Acid Phosphatase

Updated: May 18, 2023
  • Author: Anas K Gremida, MD; Chief Editor: Daniela Hermelin, MD  more...
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Reference Range

In adults and elderly persons, the normal findings for acid phosphatase are 0.13-0.63 U/L (Roy, Brower, Hayden; 37°C) or 2.2-10.5 U/L (SI units). [1]

Normal findings in children are 8.6-12.6 U/mL (30°C), while normal findings in newborns are 10.4-16.4 U/mL (30°C). [1]



Conditions associated with elevations in prostatic acid phosphatase (PAP) include the following:

  • Benign prostatic hyperplasia

  • Prostatic infarction

  • Manipulation of the prostate through a massage or rectal examination


Collection and Panels

Specifics for collection and panels are as follows:

  • Specimen type: Blood serum

  • Container: Vacutainer, red/black top (preferred) or red top (see image below)

    empty para to satisfy content model empty para to satisfy content model
  • Collection method: Venipuncture

  • Specimen volume: 1 mL

  • Other instructions:

Related tests: Prostate-specific antigen (PSA)




Acid phosphatases are enzymes that are capable of hydrolyzing phosphate esters in an acidic environment.

Prostatic acid phosphatase (PAP), which is produced in the prostate, was the first major serum marker for prostate cancer. Metastasis of prostate cancer beyond the capsule, particularly to the bone, causes a rise in acid phosphatase level, with the level increasing in correspondence to the extent of the disease. [1] PAP was used widely for screening, staging, and posttreatment monitoring in prostate cancer, but its use has largely been displaced by that of PSA. [2, 3, 4]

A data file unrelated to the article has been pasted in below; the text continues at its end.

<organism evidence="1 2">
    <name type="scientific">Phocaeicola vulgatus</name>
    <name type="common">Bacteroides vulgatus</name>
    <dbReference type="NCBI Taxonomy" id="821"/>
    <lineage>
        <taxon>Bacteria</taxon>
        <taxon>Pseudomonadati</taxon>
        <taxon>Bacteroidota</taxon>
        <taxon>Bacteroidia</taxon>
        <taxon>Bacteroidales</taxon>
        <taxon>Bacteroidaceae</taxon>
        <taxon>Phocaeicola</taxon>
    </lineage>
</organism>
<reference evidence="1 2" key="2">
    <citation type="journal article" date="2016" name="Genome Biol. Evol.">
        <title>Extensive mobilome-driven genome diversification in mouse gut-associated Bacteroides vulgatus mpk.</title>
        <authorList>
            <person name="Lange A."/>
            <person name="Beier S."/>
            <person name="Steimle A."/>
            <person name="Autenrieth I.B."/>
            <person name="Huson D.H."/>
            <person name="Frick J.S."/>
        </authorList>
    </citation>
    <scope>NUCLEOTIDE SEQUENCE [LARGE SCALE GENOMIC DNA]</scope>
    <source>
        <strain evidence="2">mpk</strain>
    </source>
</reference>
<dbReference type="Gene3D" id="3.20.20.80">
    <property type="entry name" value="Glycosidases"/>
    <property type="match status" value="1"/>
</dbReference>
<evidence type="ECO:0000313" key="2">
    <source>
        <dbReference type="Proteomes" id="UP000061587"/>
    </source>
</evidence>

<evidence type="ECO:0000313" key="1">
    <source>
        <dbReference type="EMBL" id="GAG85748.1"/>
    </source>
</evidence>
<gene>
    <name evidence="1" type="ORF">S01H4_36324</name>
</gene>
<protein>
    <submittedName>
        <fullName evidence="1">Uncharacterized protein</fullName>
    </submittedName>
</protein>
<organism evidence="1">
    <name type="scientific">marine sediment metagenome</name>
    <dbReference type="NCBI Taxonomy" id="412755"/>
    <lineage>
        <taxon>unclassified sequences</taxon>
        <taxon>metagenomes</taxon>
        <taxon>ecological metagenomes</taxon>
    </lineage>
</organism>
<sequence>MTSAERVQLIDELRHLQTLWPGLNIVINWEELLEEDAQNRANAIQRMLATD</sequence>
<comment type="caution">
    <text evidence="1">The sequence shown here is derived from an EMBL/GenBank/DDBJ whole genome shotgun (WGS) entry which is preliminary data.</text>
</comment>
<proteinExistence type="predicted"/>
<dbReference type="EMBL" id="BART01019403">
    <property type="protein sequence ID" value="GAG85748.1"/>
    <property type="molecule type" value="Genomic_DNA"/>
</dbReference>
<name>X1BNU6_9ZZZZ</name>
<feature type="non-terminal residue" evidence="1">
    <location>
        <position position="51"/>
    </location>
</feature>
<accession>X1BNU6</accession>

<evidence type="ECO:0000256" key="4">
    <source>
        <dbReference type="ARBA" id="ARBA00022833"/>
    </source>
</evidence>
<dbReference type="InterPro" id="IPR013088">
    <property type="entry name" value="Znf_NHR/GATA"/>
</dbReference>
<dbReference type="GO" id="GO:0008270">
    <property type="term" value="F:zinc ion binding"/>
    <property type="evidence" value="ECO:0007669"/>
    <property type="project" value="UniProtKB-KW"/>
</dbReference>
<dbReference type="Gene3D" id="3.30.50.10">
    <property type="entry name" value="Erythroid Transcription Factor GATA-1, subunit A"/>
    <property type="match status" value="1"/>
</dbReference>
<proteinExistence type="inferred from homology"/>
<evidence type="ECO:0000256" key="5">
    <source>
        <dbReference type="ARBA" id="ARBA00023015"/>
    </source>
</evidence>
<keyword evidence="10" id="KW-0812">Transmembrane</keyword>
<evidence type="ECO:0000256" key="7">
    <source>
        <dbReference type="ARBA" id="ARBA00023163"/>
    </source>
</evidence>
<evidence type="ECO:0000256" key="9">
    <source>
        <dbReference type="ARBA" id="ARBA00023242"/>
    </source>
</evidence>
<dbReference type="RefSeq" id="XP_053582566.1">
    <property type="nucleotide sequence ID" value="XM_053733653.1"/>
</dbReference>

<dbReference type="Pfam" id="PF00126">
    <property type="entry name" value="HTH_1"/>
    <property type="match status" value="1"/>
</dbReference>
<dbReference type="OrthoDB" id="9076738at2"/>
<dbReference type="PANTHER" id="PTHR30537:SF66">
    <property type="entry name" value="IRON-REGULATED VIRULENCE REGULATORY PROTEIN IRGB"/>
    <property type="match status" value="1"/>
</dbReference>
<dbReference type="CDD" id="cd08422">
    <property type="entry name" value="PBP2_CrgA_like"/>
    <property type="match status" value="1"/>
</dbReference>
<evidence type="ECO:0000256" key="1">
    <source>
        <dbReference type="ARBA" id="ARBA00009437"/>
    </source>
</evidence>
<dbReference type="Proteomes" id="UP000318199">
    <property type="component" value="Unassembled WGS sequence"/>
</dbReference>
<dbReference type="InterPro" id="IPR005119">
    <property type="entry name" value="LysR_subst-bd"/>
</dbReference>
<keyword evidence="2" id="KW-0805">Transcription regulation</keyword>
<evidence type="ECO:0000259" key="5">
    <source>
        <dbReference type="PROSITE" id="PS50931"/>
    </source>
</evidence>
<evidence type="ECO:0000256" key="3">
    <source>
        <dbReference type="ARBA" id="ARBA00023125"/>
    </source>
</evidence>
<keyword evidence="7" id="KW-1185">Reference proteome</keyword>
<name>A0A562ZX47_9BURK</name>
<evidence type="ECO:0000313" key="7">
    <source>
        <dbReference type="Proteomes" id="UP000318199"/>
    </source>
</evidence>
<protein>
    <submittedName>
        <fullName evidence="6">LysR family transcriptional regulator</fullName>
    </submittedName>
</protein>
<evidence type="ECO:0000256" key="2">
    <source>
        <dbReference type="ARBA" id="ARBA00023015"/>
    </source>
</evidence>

Indications for testing of PAP include the following:

  • Additional prognostic information for predicting recurrence after radical prostatectomy for clinically localized prostate cancer

  • Additional monitoring of therapeutic response in prostate cancer treated by androgen ablation

  • Can also be used medicolegally as presumptive test to indicate the presence of semen in cases of sexual abuse

A study by Ponce and Zhang indicated that acid phosphatase can be used in determining the aggressiveness of prostate cancer. The investigators looked at assays they had developed for urinary glycoproteins and found that the expression of acid phosphatase is significantly higher in cases of aggressive prostate cancer than in individuals with nonaggressive prostate cancer. [5]